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Diabetes Educ. 2013 Sep-Oct;39(5):671-8. doi: 10.1177/0145721713495716. Epub 2013 Jul 29.

Missing the mark with Latina women with type 2 diabetes: implications for educators.

Author information

  • 1Mirna Troncoso Sawyer, MPH, PhD candidate, University of California, Los Angeles, Fielding School of Public Health, Community Health Sciences Department, 8200 Kroll Way #16, Bakersfield, CA 93311. mtroncoso@ucla.edu.

Abstract

PURPOSE:

The purpose of this qualitative study was to explore nutritional behaviors and attitudes among Latino women with type 2 diabetes.

METHODS:

Women over 18 years old and previously diagnosed with type 2 diabetes were recruited to participate in semi-structured qualitative interviews in their homes in Los Angeles, California, and Las Vegas, Nevada. Recruitment was conducted through flyers posted in local businesses. Interviews were conducted in Spanish or English. Data were transcribed and analyzed using an iterative process that involves reading interview transcripts and designating themes that arise from the data.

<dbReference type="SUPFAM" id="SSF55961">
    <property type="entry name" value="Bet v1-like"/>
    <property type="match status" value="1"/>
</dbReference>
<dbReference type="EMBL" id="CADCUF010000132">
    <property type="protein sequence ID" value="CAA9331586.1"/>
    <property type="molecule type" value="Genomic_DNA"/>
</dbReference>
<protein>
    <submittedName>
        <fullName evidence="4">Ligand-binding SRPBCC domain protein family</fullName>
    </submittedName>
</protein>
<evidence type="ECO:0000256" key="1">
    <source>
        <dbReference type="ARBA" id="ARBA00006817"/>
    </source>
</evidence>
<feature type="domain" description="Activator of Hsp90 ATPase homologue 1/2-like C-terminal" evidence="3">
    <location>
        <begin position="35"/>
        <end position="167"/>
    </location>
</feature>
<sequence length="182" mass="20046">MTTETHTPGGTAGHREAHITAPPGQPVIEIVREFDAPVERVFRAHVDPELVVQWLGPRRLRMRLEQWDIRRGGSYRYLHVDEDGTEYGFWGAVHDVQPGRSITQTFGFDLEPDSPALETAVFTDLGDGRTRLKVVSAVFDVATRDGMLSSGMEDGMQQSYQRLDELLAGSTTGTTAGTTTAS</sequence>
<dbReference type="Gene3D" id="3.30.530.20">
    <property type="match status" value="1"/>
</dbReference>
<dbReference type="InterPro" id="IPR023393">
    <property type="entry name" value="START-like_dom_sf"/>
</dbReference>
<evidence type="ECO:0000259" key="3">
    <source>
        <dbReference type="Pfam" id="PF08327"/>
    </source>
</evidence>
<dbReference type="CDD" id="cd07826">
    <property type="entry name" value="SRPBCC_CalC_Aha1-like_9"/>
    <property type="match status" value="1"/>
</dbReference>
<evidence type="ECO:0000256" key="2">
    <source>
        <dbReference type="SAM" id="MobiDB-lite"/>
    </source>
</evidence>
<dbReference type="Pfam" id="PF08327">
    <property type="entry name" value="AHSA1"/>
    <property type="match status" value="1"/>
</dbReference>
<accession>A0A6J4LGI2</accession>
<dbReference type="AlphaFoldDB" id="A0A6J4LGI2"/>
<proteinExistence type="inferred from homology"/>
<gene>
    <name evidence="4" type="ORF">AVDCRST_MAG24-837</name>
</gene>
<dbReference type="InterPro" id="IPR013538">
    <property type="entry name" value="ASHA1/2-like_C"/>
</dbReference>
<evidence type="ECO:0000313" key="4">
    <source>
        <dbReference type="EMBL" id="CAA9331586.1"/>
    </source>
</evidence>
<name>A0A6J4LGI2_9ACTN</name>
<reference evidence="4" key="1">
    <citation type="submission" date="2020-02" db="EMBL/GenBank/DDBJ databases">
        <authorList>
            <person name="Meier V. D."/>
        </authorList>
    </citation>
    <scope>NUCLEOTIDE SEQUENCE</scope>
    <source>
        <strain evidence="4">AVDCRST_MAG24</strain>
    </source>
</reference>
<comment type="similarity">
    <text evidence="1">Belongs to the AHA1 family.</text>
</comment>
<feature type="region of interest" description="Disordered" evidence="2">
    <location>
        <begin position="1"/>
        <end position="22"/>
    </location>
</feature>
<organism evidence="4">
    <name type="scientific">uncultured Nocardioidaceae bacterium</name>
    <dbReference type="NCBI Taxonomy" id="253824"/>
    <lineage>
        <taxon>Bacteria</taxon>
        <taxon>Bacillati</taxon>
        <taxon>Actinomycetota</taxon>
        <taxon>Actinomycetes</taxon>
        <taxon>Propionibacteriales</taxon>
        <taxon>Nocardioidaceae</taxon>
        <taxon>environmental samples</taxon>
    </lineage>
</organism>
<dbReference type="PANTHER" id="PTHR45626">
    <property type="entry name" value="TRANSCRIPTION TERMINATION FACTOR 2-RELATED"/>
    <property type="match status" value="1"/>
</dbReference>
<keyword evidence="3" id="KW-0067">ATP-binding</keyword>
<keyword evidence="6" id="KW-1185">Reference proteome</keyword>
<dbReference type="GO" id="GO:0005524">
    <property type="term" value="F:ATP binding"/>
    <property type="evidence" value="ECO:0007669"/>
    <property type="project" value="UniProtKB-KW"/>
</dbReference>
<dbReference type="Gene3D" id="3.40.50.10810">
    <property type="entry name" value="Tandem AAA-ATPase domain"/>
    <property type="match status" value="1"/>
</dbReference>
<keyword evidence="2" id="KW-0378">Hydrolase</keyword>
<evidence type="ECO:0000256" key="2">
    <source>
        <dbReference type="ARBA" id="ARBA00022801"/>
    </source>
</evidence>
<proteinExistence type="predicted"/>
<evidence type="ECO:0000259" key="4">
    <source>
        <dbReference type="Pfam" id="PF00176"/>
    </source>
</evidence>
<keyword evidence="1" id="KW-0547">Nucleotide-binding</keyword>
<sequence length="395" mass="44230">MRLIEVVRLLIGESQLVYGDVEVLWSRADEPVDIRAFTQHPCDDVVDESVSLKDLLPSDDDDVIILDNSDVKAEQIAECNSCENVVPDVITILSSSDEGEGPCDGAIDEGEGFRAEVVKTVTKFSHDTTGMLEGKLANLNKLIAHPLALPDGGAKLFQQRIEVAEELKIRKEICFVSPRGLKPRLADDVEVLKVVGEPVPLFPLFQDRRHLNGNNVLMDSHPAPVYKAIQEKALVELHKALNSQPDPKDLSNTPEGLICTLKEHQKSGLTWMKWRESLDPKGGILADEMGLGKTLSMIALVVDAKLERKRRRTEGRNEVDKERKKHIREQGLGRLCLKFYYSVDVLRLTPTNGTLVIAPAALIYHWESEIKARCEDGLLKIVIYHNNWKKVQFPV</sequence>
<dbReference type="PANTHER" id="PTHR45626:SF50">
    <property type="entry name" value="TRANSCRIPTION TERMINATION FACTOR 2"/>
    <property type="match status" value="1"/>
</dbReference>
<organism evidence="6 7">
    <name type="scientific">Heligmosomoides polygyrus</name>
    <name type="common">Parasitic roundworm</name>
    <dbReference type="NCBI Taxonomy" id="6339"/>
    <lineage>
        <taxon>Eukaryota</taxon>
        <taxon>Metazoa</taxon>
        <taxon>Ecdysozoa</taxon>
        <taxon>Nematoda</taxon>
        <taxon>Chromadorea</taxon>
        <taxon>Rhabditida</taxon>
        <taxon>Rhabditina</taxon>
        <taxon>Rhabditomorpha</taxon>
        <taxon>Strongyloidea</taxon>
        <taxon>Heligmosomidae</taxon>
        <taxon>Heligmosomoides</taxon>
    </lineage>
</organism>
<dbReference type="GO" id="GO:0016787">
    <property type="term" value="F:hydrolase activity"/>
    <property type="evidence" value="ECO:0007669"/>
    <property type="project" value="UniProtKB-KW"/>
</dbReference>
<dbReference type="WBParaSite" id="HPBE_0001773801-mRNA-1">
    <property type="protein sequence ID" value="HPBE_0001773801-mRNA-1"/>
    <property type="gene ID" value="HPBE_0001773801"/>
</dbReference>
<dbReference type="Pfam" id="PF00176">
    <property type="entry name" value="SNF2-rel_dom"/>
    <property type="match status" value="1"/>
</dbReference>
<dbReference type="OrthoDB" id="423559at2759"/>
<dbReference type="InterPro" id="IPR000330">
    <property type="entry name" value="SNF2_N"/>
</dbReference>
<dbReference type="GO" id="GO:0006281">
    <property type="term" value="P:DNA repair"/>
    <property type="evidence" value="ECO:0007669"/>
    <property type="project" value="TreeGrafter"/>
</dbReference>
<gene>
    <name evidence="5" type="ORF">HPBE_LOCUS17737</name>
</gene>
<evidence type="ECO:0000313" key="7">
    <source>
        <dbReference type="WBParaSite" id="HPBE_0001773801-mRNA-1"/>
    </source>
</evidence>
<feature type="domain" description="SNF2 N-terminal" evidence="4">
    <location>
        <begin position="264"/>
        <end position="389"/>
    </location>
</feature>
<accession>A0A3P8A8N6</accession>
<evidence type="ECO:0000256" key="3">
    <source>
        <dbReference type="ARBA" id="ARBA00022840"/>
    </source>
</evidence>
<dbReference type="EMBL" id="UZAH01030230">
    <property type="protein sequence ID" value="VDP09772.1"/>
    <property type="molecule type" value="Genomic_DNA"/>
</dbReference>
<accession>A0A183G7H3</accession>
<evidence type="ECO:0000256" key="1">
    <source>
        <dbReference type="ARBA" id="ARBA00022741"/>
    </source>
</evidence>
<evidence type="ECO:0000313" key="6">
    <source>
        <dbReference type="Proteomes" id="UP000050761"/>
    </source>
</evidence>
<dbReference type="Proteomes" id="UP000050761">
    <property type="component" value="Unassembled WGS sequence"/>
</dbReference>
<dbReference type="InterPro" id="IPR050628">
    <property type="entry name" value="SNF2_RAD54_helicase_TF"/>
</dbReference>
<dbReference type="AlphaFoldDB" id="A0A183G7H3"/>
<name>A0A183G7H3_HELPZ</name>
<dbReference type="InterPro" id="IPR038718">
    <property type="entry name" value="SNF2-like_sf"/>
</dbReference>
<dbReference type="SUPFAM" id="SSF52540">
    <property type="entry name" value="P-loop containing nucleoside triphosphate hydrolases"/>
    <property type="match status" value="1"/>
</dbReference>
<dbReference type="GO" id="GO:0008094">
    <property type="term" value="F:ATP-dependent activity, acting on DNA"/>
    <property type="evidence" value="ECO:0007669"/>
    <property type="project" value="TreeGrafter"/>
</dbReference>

RESULTS:

Acquisition of nutritional knowledge and behavioral capability were positively associated with observational learning, formal nutritional education, and culturally competent meal planners. The use of traditional remedies and the consultation of naturistas reveal a tendency toward medical pluralism. In the home environment, husbands had the greatest influence on Latina women's attitudes and perceived choices.

CONCLUSIONS:

The social environment, including support and reinforcement, is critical for Latinas' nutritional success. Observational learning is critical for Latinas' behavioral capability.

[PubMed - indexed for MEDLINE]
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